Why “mom-centered design” isn’t an established discipline

It’s fun to work with beginning designers because they make fundamental mistakes so predictably. Perhaps the most enduring beginner mistake is to design for yourself. The key to user-centered design is to realize that you are designing for someone else and that all your decisions should be made from their point of view, not yours.

It’s so typical for a beginning designer to say “I would never do that.” If you then remind them that they are designing for their target users not themselves, they’ll often reply “OK then, my mom would never do that!” As if that somehow makes their case stronger.

What’s so wrong with designing for mom?

While we all want to please our moms, designing for our mothers is pointless (unless your mom really is the target user.) Despite the tremendous number of practitioners, there’s a reason why “mom-centered design” isn’t an established discipline.

You aren’t the target user, and neither is your mom. Imagine your mom walking into the cockpit of a jet aircraft and saying “All these dials and levers are really complicated—I would never use this.” True, but unless your mom is a professional pilot, it hardly matters. More typical examples are just as pointless, just less obviously so.

My mom would never fly this plane.

Another problem with mom-centered design is that it’s disingenuous. You are still designing for yourself or for your assumptions about your target user—you’re just using mom as a proxy.

We all do this

While I expect beginners to design for themselves, experienced designers often do it too. This is such an easy trap to fall into.

My mom would never drive this car.

In the discussion How not to design for user experience: the Ferrari example, the poster asserts “When the use of something as intuitive as a steering wheel takes a nine-minute video for just a brief overview, you’ve got a problem.” Most of the people leaving comments agreed. But this is a design blog and the commenters are all designers, and they are thinking about this design purely from their own point of view. If Michael Schumacher felt this way, then I would be concerned.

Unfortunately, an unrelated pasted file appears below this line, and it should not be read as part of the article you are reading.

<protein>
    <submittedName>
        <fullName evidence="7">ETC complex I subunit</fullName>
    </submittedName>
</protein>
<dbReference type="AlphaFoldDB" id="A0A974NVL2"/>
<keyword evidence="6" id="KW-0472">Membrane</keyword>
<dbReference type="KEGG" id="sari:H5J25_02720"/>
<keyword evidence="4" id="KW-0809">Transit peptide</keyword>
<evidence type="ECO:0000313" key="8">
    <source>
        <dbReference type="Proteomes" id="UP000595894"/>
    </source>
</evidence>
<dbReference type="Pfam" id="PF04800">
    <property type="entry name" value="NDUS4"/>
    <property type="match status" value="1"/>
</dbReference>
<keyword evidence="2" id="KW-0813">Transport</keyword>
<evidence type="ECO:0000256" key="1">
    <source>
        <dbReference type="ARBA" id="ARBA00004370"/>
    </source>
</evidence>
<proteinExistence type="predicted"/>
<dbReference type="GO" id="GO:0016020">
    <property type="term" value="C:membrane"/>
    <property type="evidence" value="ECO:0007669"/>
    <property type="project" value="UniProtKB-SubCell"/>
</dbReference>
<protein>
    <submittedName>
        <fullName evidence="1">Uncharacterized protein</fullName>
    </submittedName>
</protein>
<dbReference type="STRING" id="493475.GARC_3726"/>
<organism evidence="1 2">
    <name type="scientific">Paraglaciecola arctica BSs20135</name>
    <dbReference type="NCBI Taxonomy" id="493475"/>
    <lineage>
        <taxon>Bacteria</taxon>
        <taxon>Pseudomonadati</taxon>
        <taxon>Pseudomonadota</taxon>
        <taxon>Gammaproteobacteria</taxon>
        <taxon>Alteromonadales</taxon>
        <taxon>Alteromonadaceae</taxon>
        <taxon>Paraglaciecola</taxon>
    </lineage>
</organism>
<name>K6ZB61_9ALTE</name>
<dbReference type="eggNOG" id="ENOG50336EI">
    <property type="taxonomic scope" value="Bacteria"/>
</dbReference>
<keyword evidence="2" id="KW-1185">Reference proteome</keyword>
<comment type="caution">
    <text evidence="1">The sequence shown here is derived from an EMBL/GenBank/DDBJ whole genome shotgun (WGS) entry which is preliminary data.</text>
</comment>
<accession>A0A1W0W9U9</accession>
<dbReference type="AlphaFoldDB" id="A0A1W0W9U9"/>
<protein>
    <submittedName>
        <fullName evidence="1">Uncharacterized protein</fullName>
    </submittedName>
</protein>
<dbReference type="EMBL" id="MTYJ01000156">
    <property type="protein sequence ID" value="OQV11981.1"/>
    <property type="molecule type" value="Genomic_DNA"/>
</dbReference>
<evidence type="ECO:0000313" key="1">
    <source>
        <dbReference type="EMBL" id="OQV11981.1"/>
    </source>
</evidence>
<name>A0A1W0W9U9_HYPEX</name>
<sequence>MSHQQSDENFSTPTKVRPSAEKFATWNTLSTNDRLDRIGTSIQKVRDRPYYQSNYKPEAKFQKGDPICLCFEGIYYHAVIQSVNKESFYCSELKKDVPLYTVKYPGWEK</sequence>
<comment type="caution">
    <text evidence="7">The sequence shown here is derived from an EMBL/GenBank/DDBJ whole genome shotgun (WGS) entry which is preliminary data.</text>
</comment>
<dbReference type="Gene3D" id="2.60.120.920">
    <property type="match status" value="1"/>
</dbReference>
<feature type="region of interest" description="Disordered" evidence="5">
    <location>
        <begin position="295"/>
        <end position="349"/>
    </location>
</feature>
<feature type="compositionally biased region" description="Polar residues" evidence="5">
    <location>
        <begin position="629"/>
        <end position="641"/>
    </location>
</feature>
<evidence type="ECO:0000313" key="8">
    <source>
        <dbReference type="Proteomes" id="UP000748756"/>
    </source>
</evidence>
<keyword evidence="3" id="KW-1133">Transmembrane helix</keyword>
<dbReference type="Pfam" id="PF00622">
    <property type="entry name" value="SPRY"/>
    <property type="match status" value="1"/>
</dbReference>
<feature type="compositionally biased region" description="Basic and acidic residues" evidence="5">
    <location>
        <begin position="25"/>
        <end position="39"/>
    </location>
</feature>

Yes, the Ferrari Formula 1 steering wheel is complex, but it’s designed for professional race car drivers whose livelihood totally depends upon winning races. They need the features—saving a second is a big deal. They have the motivation. They can spare the nine minutes to learn how to use it.

Real users aren’t you—or your mom

Different users have different characteristics. Here are some of them:

  • General computer knowledge (expert vs. novice)
  • Application and task knowledge (expert vs. novice)
  • Goals, tasks (what they are going to do)
  • Frequency of using apps, doing tasks
  • Vocabulary (to speak the user’s language)
  • Motivation (willing to make effort, endure misery)
  • Environment (data, scale, formality)
  • Age, physical abilities

Details like motivation make a big difference with respect to what users can or are willing to do. Having a clear understanding of these characteristics enables you to make better decisions on behalf of your target users—something mom-centered design can never do.

If you do only one thing:
Remember that user-centered design is all about designing for your real target users. Not you. Not your assumptions. Definitely not your mom.

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